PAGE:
Experts: Trump’s Immigration Orders Could Drive Crime Up

Jane C. Timm
U.S. President Donald Trump addresses a crowd at Boeing's South Carolina facilities on February 17, 2017 in North Charleston, South Carolina.
Sean Rayford | Getty Images

Trump ordered his administration to broker deals with local authorities that empower and deputize local police in immigration matters in January; if widely enacted, former police they say this will make communities across the nation less safe, as individuals and whole neighborhoods stop reporting crime and cooperating with police for fear of deportations.

"If segments of the community are scared to call the police, those neighborhoods become an unsafe place for everyone who lives there," explained Dr. Phillip Goff, co-founder and president of the Center for Policing Equity. "You don't call the police, that becomes a breeding ground for illegal activity."

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Police rely on family and friends outing criminals, the experts interviewed for this story stressed. "It's hard enough to get someone to tell on their friends and family" without threatening them with deportation, Goff said.

Critics widely oppose deputizing local police in the immigration fight, citing racial profiling that has been reported in places like Maricopa County, Arizona, where Sheriff Joe Arpaio championed tough immigration enforcement, which courts say amounted to racial profiling, leaving taxpayers with a big bill to pay afterwards.

But supporters say it's the only way to root out the estimated 11 million undocumented immigrants who are thought to be living in the United States.

The Center for Policing Equity researched the effect of local immigration enforcement on community policing efforts in Utah after a 2011 "show me your papers" law deputized police for immigration enforcement, digging into Salt Lake City's Police Department's police department records. The researchers found that that everyone — from minority and immigrant communities to legal, Caucasian citizens — trusted police less when local cops were tasked with seeking out and detaining undocumented immigrants.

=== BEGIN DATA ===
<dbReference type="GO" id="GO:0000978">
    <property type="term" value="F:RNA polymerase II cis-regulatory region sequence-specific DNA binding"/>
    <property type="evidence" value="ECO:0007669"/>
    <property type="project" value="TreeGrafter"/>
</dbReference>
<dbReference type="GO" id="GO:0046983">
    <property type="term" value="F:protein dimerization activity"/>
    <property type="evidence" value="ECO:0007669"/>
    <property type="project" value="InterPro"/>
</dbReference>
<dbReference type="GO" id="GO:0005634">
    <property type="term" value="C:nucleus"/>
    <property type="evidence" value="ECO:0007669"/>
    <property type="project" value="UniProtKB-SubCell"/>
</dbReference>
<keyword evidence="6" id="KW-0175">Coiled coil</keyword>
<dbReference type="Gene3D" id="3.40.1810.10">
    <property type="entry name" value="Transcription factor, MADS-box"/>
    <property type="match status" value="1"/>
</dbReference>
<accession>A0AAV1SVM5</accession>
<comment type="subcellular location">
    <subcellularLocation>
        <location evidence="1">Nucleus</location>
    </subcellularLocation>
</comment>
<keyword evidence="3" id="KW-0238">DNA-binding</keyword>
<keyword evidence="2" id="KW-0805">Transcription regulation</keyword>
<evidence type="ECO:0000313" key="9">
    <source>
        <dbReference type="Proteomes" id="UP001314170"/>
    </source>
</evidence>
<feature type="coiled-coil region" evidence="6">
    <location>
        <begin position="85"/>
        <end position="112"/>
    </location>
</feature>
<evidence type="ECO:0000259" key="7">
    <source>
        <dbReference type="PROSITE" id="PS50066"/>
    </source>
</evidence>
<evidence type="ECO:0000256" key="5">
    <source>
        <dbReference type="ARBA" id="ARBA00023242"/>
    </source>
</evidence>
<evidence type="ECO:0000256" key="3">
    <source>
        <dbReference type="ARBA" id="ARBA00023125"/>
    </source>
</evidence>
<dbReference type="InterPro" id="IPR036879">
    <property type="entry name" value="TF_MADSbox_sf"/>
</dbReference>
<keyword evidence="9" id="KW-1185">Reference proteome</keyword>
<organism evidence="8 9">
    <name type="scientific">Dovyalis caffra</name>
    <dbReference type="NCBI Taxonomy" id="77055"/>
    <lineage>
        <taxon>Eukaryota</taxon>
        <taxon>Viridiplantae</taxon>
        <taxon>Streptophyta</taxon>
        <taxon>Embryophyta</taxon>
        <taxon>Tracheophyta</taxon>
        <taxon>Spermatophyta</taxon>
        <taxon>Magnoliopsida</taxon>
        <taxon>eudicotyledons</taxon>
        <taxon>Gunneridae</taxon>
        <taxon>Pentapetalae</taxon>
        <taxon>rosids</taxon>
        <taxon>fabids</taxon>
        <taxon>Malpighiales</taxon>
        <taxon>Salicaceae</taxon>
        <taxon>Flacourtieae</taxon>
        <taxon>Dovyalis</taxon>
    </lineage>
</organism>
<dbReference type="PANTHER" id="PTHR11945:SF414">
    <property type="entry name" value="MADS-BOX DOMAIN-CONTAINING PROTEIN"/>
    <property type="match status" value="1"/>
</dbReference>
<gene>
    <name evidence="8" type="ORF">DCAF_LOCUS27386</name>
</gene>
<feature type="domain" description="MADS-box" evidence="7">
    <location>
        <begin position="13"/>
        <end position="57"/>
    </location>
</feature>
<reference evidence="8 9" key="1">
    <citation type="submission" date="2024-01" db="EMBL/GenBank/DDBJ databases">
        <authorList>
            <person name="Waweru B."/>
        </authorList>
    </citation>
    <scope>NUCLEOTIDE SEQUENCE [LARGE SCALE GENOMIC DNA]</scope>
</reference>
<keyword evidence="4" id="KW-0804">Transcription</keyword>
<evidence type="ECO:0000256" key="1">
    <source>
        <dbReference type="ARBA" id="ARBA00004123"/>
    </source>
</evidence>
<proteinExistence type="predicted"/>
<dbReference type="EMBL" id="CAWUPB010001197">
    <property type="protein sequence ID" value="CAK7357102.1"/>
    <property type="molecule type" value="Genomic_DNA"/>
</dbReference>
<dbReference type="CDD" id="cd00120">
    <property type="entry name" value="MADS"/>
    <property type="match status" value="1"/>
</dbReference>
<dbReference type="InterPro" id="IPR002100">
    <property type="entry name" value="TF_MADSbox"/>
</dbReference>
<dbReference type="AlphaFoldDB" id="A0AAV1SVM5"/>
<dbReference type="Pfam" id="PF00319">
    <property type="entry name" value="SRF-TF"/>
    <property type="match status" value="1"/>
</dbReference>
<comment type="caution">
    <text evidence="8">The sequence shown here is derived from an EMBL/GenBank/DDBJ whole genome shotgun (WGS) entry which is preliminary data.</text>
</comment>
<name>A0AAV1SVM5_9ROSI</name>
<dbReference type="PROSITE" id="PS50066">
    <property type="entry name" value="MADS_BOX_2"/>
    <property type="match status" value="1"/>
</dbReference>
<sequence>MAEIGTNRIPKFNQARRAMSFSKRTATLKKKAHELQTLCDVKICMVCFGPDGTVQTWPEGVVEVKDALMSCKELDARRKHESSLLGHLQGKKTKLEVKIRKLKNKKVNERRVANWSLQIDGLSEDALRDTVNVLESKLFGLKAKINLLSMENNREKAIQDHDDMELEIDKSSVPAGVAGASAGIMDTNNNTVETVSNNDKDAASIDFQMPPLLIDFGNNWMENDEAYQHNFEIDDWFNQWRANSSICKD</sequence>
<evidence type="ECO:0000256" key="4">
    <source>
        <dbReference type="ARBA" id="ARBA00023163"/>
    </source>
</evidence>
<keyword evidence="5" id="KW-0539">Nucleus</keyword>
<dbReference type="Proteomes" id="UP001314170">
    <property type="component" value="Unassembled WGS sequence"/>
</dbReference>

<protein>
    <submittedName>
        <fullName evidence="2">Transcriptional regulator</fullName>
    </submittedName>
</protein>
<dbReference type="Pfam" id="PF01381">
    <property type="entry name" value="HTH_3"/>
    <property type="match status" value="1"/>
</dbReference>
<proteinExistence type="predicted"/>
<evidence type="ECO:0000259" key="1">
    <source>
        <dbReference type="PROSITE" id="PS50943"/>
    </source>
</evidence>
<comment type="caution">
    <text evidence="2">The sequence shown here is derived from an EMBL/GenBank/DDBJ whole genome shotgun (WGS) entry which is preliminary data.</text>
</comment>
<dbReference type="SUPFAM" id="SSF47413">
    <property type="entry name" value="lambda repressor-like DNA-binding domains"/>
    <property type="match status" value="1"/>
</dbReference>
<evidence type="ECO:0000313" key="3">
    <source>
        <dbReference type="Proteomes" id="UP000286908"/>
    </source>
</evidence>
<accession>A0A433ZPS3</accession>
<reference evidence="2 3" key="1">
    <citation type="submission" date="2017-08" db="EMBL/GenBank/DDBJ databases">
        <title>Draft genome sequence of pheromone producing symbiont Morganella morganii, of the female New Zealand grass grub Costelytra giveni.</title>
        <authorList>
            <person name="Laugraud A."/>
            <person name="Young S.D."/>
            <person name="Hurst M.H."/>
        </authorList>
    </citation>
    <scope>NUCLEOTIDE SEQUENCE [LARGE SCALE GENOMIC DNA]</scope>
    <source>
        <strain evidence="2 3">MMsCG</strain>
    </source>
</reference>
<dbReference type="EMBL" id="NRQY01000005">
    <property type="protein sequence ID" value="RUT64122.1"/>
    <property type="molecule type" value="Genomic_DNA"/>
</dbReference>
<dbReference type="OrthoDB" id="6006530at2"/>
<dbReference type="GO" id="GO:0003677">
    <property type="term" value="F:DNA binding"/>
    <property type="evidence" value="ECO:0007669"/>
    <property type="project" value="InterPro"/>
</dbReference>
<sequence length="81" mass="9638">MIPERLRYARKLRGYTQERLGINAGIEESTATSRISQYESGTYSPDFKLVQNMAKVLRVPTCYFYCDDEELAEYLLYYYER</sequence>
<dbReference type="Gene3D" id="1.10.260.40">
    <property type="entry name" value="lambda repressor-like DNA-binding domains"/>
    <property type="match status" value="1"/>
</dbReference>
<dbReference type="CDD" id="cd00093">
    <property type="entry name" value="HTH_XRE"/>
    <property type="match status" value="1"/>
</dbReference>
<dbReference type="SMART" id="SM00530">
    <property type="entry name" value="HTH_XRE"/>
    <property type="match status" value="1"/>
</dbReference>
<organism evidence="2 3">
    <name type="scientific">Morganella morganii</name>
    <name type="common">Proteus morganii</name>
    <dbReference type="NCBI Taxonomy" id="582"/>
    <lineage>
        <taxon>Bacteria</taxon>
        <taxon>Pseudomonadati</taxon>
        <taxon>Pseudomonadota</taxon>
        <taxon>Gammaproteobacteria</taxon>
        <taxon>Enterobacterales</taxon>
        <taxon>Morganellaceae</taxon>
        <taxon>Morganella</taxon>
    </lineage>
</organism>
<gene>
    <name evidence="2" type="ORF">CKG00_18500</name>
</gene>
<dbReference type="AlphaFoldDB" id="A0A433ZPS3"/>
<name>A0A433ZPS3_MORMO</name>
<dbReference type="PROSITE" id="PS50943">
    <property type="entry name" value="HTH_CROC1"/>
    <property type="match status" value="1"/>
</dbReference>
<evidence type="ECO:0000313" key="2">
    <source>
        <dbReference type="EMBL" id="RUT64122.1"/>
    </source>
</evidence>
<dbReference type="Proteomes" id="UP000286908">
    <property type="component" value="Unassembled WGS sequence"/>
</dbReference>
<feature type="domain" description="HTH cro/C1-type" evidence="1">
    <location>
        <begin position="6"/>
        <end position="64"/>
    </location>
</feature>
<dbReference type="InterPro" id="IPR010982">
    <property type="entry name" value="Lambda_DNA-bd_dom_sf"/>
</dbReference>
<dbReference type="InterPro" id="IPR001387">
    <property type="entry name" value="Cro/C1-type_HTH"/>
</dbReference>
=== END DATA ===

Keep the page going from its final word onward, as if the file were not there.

"Across all races, religions, and creeds, people were less likely to call the police," Goff said. "These kind of harsh policies toward immigration really do very little besides make us less safe."

Chris Burbank, who was police chief in Salt Lake City at the time and now serves at the Center as the Director of Law Enforcement Engagement, said he recalled an undocumented woman whose child was kidnapped by an ex-husband.

"She refused to call the police about this, because she was afraid to be deported," said Burbank. "I heard about it through a back channel, and had to assure her we were not going to deport her for us to get involved," Burbank said. The child was recovered safely.

These fears are becoming reality in the Trump administration: A woman seeking a protective order against her abusive spouse was detained at a Texas courthouse after a local outlet reported that ICE was tipped off, possibly by her alleged abuser who was already in custody.

Goff said the research is "unequivocal" on this issue: "Cooperation with the law begins with trust in it, not fear in it. If you don't understand that, you haven't talked to anyone who has ever tried to enforce the law."

Trump already overstates American crime, as NBC News has previously reported, but he goes even farther when he talks about undocumented immigrants' alleged propensity for crime (he says undocumented immigrants "present a significant threat" to public safety but, by the numbers, immigrants are less likely to commit crimes) and so-called sanctuary cities (he says they "breed crime," the data just doesn't back that up).

University of California Professor Tom Wong analyzed federal crime data and found that cities with "sanctuary" polices had significantly lower rates of all types of crime, including homicide, than comparable counties without policies that shielded undocumented immigrants from authorities.

Dennis Kenney, a former Florida police officer turned consultant and professor, said there's an urban divide on the issue in America: Cities with diverse populations support keeping immigration enforcement out of municipal authorities hands, but rural sheriffs support doing it themselves — in part because they aren't policing many immigrant neighborhoods whose trust they need to do their normal jobs.

Kenney, who has done international consulting on increasing community trust with local police, said that Trump's harsh immigration rhetoric and policy is putting the nation on a path towards decreased trust in the authorities.

"The path we're on — where black communities won't talk to [police], Muslim communities won't talk to them, Latino communities wont talk to them," he said. The police "are going to stand on the street corner and talk to themselves."